The Data Storage of Tomorrow – Scientists Make Supramolecular Breakthrough

Data Technology Concept Art

Scientists have developed innovative supramolecular memristors for nano-RRAM, demonstrating rapid resistance switching and non-volatile storage capabilities. This breakthrough paves the way for advanced data storage technologies, marking a significant step in meeting the demands of big data and AI era.

In the era of big data and advanced artificial intelligence, traditional data storage methods are becoming inadequate. To address the need for high-capacity and energy-efficient storage solutions, the development of next-generation technologies is crucial.

Among these is resistive random-access memory (RRAM), which relies on altering resistance levels to store data. A recent study published in the journal Angewandte Chemie details the work of a research team who have pioneered a method for creating supramolecular memristors, one of the key components in the construction of nano-RRAM.

Understanding Memristors in Nano-RRAM

A memristor (short for memory-resistor) changes its resistance depending on the voltage applied. However, constructing a memristor on the molecular scale is an enormous challenge. Although resistance switching can be achieved through redox reactions, and the charged states of molecules can easily be stabilized by counterions in solution, this stabilization is very difficult to achieve in the solid-state junctions required for a memristor.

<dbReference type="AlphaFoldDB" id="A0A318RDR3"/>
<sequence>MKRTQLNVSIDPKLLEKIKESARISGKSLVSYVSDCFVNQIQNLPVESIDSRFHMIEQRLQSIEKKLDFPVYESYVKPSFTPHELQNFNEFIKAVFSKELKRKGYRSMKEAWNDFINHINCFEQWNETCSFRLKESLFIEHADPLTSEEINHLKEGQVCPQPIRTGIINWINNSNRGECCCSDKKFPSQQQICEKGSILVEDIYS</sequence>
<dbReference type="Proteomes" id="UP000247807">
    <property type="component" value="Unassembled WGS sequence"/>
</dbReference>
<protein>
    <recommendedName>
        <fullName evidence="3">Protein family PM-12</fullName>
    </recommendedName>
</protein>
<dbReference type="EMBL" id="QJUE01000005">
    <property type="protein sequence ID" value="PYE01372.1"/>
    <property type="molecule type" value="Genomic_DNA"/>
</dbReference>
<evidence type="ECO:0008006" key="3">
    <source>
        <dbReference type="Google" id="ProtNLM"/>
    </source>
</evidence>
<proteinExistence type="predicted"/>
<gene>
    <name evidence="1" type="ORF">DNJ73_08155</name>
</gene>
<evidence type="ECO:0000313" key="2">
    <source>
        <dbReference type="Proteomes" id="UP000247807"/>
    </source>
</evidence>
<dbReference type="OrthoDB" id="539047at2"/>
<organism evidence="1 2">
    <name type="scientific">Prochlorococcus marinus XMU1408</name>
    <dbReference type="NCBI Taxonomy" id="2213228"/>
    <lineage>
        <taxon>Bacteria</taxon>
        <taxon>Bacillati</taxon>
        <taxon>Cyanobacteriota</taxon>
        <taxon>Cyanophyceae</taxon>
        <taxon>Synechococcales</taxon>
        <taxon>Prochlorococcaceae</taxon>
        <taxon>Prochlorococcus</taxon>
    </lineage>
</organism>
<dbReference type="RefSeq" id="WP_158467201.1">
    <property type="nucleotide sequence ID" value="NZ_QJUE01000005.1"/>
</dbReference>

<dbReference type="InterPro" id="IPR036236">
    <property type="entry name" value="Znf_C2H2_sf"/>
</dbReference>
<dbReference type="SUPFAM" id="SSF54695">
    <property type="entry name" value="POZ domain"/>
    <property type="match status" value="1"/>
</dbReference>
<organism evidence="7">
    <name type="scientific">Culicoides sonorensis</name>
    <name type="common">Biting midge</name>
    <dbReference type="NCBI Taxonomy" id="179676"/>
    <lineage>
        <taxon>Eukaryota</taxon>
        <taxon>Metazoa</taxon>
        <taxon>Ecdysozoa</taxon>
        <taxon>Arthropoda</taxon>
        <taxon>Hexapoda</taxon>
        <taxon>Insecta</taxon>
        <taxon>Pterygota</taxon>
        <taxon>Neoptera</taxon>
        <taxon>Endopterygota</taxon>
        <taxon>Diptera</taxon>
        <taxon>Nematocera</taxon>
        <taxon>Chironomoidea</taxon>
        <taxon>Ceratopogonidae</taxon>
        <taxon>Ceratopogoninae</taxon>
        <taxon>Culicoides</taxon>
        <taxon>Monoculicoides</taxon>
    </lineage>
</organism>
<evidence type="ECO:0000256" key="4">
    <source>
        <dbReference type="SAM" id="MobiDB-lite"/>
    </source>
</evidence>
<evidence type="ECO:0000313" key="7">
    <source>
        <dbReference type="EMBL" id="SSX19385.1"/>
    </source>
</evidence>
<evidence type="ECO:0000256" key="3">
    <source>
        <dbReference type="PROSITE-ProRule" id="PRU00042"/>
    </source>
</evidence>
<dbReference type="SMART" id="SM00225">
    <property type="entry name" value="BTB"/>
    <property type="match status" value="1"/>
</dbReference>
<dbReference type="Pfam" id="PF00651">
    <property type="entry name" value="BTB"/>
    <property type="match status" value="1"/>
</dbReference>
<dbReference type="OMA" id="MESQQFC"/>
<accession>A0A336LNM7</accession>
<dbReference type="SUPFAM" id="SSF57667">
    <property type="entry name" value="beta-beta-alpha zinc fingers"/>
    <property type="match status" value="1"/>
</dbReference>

A team led by Yuan Li at Tsinghua University in Beijing, China, has now chosen to take a supramolecular approach. It is based on a [2]catenane that is bistable, meaning it is stable in both oxidized and reduced forms and can exist in a positive, negative, or uncharged state. A [2]catenane is a system of two large molecular rings that are interlocked like two links in a chain but are not chemically bonded.

Constructing the Memristor

To build a memristor, the team deposits the catenane onto a gold electrode coated with a sulfur-containing compound, where it is bound through electrostatic interaction. On top of this, they put a second electrode made of a gallium-indium alloy coated with gallium oxide. The catenane forms a self-assembled monolayer of flat molecules between the two electrodes. This ensemble, designated as AuTS-S-(CH2)3-SO3Na+//[2]catenane//Ga2O3/EGaIn, forms the memristor.

As is required for RRAMs. These novel supramolecular memristors can be switched between a state of high resistance (off) and a state of low resistance (on), depending on the applied voltage. These molecular resistance switches have achieved at least 1000 erase-read (ON)-write-read (OFF)–cycles. Switching between on and off occurs in significantly less than one millisecond, which is comparable to commercial inorganic memristors.

The molecular switches “remembered” the set state—ON or OFF—for several minutes. This makes them a highly promising starting point for effective molecular memristors with non-volatile storage capabilities. In addition, they function as diodes, or rectifiers, which makes them interesting components for the development of molecular nano-RRAMS.

Reference: “Supramolecular Memristor Based on Bistable [2]Catenanes: Toward High-Density and Non-Volatile Memory Devices” by Yu Xie, Cai-Yun Wang, Ningyue Chen, Zhou Cao, Guangcheng Wu, Bangchen Yin and Yuan Li, 31 August 2023, Angewandte Chemie International Edition.
DOI: 10.1002/anie.202309605

The study was funded by the National Natural Science Foundation of China. 

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